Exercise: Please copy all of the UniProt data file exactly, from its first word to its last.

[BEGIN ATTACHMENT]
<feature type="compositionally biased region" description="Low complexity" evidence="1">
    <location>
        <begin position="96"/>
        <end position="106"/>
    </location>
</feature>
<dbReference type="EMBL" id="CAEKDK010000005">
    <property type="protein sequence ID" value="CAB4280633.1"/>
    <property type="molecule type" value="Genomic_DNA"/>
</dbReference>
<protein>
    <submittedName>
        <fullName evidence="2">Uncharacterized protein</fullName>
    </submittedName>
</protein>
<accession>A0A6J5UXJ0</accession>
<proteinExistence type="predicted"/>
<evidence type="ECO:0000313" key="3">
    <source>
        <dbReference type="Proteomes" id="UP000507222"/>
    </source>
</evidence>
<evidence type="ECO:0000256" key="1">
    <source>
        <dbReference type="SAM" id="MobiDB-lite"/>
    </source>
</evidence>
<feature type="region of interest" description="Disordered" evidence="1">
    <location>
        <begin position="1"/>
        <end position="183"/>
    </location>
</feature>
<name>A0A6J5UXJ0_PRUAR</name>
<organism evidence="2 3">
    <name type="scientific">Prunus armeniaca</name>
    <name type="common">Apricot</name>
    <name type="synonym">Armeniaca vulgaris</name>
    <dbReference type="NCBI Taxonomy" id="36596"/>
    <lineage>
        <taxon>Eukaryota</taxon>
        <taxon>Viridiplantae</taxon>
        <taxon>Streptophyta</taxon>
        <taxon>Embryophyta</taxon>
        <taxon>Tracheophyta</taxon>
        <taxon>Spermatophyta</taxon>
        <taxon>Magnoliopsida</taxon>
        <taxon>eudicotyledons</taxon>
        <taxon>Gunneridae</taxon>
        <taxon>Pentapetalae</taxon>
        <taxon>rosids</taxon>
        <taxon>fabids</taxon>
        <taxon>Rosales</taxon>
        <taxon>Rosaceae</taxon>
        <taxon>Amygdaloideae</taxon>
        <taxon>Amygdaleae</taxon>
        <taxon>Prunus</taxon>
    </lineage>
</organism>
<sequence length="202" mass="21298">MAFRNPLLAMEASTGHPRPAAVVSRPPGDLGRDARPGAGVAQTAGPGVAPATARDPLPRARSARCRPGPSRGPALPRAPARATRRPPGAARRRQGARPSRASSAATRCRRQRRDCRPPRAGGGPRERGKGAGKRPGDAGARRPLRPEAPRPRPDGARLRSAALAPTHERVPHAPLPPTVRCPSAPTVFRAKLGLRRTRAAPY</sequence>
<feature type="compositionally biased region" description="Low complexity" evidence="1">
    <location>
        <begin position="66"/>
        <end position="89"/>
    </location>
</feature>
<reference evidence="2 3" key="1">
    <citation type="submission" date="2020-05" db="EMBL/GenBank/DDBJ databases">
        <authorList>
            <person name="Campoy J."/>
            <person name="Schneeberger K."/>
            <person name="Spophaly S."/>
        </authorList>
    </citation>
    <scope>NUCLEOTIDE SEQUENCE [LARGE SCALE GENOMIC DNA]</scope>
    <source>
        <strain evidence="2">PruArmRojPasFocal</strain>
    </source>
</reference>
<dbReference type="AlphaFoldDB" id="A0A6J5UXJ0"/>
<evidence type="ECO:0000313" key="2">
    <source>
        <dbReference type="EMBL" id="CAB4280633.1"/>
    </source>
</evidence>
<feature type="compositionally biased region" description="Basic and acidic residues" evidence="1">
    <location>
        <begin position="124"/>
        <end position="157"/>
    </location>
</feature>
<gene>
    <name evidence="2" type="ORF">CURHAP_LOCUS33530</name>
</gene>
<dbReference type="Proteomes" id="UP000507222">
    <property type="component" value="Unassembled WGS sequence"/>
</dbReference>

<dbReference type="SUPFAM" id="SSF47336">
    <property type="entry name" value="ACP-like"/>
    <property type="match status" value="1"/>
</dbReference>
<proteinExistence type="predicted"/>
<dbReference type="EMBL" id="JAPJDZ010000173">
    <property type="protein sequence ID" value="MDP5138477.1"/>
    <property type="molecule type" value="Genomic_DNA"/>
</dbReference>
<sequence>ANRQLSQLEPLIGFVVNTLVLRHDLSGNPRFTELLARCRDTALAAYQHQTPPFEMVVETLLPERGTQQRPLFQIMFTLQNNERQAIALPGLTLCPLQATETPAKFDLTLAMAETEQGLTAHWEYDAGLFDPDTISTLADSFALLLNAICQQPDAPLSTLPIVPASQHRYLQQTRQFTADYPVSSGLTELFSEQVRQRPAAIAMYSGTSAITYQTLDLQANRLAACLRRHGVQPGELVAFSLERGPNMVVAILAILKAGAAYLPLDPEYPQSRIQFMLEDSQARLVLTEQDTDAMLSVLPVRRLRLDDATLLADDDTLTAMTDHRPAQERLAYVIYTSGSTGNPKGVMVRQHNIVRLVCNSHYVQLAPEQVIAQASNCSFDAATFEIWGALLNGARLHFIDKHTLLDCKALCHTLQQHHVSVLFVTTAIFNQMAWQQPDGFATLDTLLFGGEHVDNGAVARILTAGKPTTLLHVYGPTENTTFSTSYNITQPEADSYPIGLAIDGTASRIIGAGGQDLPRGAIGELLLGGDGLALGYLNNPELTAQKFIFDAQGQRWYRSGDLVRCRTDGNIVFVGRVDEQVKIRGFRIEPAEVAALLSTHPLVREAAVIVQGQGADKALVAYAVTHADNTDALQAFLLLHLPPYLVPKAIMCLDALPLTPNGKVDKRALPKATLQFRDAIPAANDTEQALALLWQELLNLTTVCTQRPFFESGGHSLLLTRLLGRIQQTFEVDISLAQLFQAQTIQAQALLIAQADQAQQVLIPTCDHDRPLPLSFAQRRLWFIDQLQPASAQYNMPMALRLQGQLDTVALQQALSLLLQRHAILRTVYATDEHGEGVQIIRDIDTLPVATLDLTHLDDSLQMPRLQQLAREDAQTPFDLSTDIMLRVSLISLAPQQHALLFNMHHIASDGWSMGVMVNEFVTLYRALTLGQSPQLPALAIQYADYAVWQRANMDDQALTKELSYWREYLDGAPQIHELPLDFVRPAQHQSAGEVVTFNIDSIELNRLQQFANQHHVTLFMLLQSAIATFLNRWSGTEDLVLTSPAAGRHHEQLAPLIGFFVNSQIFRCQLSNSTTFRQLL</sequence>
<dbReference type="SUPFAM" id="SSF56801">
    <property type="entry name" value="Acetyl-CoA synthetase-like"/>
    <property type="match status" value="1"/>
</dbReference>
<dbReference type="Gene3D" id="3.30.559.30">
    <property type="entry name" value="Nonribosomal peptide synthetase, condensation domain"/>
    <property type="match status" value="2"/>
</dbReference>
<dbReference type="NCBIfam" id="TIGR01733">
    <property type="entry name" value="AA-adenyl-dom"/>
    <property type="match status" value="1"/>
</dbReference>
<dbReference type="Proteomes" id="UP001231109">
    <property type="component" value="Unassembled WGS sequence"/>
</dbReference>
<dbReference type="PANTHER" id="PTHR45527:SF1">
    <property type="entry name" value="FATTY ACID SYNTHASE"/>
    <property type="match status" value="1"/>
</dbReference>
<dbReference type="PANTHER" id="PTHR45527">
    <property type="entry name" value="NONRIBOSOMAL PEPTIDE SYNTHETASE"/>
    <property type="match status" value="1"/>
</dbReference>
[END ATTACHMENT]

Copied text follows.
<feature type="compositionally biased region" description="Low complexity" evidence="1">
    <location>
        <begin position="96"/>
        <end position="106"/>
    </location>
</feature>
<dbReference type="EMBL" id="CAEKDK010000005">
    <property type="protein sequence ID" value="CAB4280633.1"/>
    <property type="molecule type" value="Genomic_DNA"/>
</dbReference>
<protein>
    <submittedName>
        <fullName evidence="2">Uncharacterized protein</fullName>
    </submittedName>
</protein>
<accession>A0A6J5UXJ0</accession>
<proteinExistence type="predicted"/>
<evidence type="ECO:0000313" key="3">
    <source>
        <dbReference type="Proteomes" id="UP000507222"/>
    </source>
</evidence>
<evidence type="ECO:0000256" key="1">
    <source>
        <dbReference type="SAM" id="MobiDB-lite"/>
    </source>
</evidence>
<feature type="region of interest" description="Disordered" evidence="1">
    <location>
        <begin position="1"/>
        <end position="183"/>
    </location>
</feature>
<name>A0A6J5UXJ0_PRUAR</name>
<organism evidence="2 3">
    <name type="scientific">Prunus armeniaca</name>
    <name type="common">Apricot</name>
    <name type="synonym">Armeniaca vulgaris</name>
    <dbReference type="NCBI Taxonomy" id="36596"/>
    <lineage>
        <taxon>Eukaryota</taxon>
        <taxon>Viridiplantae</taxon>
        <taxon>Streptophyta</taxon>
        <taxon>Embryophyta</taxon>
        <taxon>Tracheophyta</taxon>
        <taxon>Spermatophyta</taxon>
        <taxon>Magnoliopsida</taxon>
        <taxon>eudicotyledons</taxon>
        <taxon>Gunneridae</taxon>
        <taxon>Pentapetalae</taxon>
        <taxon>rosids</taxon>
        <taxon>fabids</taxon>
        <taxon>Rosales</taxon>
        <taxon>Rosaceae</taxon>
        <taxon>Amygdaloideae</taxon>
        <taxon>Amygdaleae</taxon>
        <taxon>Prunus</taxon>
    </lineage>
</organism>
<sequence length="202" mass="21298">MAFRNPLLAMEASTGHPRPAAVVSRPPGDLGRDARPGAGVAQTAGPGVAPATARDPLPRARSARCRPGPSRGPALPRAPARATRRPPGAARRRQGARPSRASSAATRCRRQRRDCRPPRAGGGPRERGKGAGKRPGDAGARRPLRPEAPRPRPDGARLRSAALAPTHERVPHAPLPPTVRCPSAPTVFRAKLGLRRTRAAPY</sequence>
<feature type="compositionally biased region" description="Low complexity" evidence="1">
    <location>
        <begin position="66"/>
        <end position="89"/>
    </location>
</feature>
<reference evidence="2 3" key="1">
    <citation type="submission" date="2020-05" db="EMBL/GenBank/DDBJ databases">
        <authorList>
            <person name="Campoy J."/>
            <person name="Schneeberger K."/>
            <person name="Spophaly S."/>
        </authorList>
    </citation>
    <scope>NUCLEOTIDE SEQUENCE [LARGE SCALE GENOMIC DNA]</scope>
    <source>
        <strain evidence="2">PruArmRojPasFocal</strain>
    </source>
</reference>
<dbReference type="AlphaFoldDB" id="A0A6J5UXJ0"/>
<evidence type="ECO:0000313" key="2">
    <source>
        <dbReference type="EMBL" id="CAB4280633.1"/>
    </source>
</evidence>
<feature type="compositionally biased region" description="Basic and acidic residues" evidence="1">
    <location>
        <begin position="124"/>
        <end position="157"/>
    </location>
</feature>
<gene>
    <name evidence="2" type="ORF">CURHAP_LOCUS33530</name>
</gene>
<dbReference type="Proteomes" id="UP000507222">
    <property type="component" value="Unassembled WGS sequence"/>
</dbReference>

<dbReference type="SUPFAM" id="SSF47336">
    <property type="entry name" value="ACP-like"/>
    <property type="match status" value="1"/>
</dbReference>
<proteinExistence type="predicted"/>
<dbReference type="EMBL" id="JAPJDZ010000173">
    <property type="protein sequence ID" value="MDP5138477.1"/>
    <property type="molecule type" value="Genomic_DNA"/>
</dbReference>
<sequence>ANRQLSQLEPLIGFVVNTLVLRHDLSGNPRFTELLARCRDTALAAYQHQTPPFEMVVETLLPERGTQQRPLFQIMFTLQNNERQAIALPGLTLCPLQATETPAKFDLTLAMAETEQGLTAHWEYDAGLFDPDTISTLADSFALLLNAICQQPDAPLSTLPIVPASQHRYLQQTRQFTADYPVSSGLTELFSEQVRQRPAAIAMYSGTSAITYQTLDLQANRLAACLRRHGVQPGELVAFSLERGPNMVVAILAILKAGAAYLPLDPEYPQSRIQFMLEDSQARLVLTEQDTDAMLSVLPVRRLRLDDATLLADDDTLTAMTDHRPAQERLAYVIYTSGSTGNPKGVMVRQHNIVRLVCNSHYVQLAPEQVIAQASNCSFDAATFEIWGALLNGARLHFIDKHTLLDCKALCHTLQQHHVSVLFVTTAIFNQMAWQQPDGFATLDTLLFGGEHVDNGAVARILTAGKPTTLLHVYGPTENTTFSTSYNITQPEADSYPIGLAIDGTASRIIGAGGQDLPRGAIGELLLGGDGLALGYLNNPELTAQKFIFDAQGQRWYRSGDLVRCRTDGNIVFVGRVDEQVKIRGFRIEPAEVAALLSTHPLVREAAVIVQGQGADKALVAYAVTHADNTDALQAFLLLHLPPYLVPKAIMCLDALPLTPNGKVDKRALPKATLQFRDAIPAANDTEQALALLWQELLNLTTVCTQRPFFESGGHSLLLTRLLGRIQQTFEVDISLAQLFQAQTIQAQALLIAQADQAQQVLIPTCDHDRPLPLSFAQRRLWFIDQLQPASAQYNMPMALRLQGQLDTVALQQALSLLLQRHAILRTVYATDEHGEGVQIIRDIDTLPVATLDLTHLDDSLQMPRLQQLAREDAQTPFDLSTDIMLRVSLISLAPQQHALLFNMHHIASDGWSMGVMVNEFVTLYRALTLGQSPQLPALAIQYADYAVWQRANMDDQALTKELSYWREYLDGAPQIHELPLDFVRPAQHQSAGEVVTFNIDSIELNRLQQFANQHHVTLFMLLQSAIATFLNRWSGTEDLVLTSPAAGRHHEQLAPLIGFFVNSQIFRCQLSNSTTFRQLL</sequence>
<dbReference type="SUPFAM" id="SSF56801">
    <property type="entry name" value="Acetyl-CoA synthetase-like"/>
    <property type="match status" value="1"/>
</dbReference>
<dbReference type="Gene3D" id="3.30.559.30">
    <property type="entry name" value="Nonribosomal peptide synthetase, condensation domain"/>
    <property type="match status" value="2"/>
</dbReference>
<dbReference type="NCBIfam" id="TIGR01733">
    <property type="entry name" value="AA-adenyl-dom"/>
    <property type="match status" value="1"/>
</dbReference>
<dbReference type="Proteomes" id="UP001231109">
    <property type="component" value="Unassembled WGS sequence"/>
</dbReference>
<dbReference type="PANTHER" id="PTHR45527:SF1">
    <property type="entry name" value="FATTY ACID SYNTHASE"/>
    <property type="match status" value="1"/>
</dbReference>
<dbReference type="PANTHER" id="PTHR45527">
    <property type="entry name" value="NONRIBOSOMAL PEPTIDE SYNTHETASE"/>
    <property type="match status" value="1"/>
</dbReference>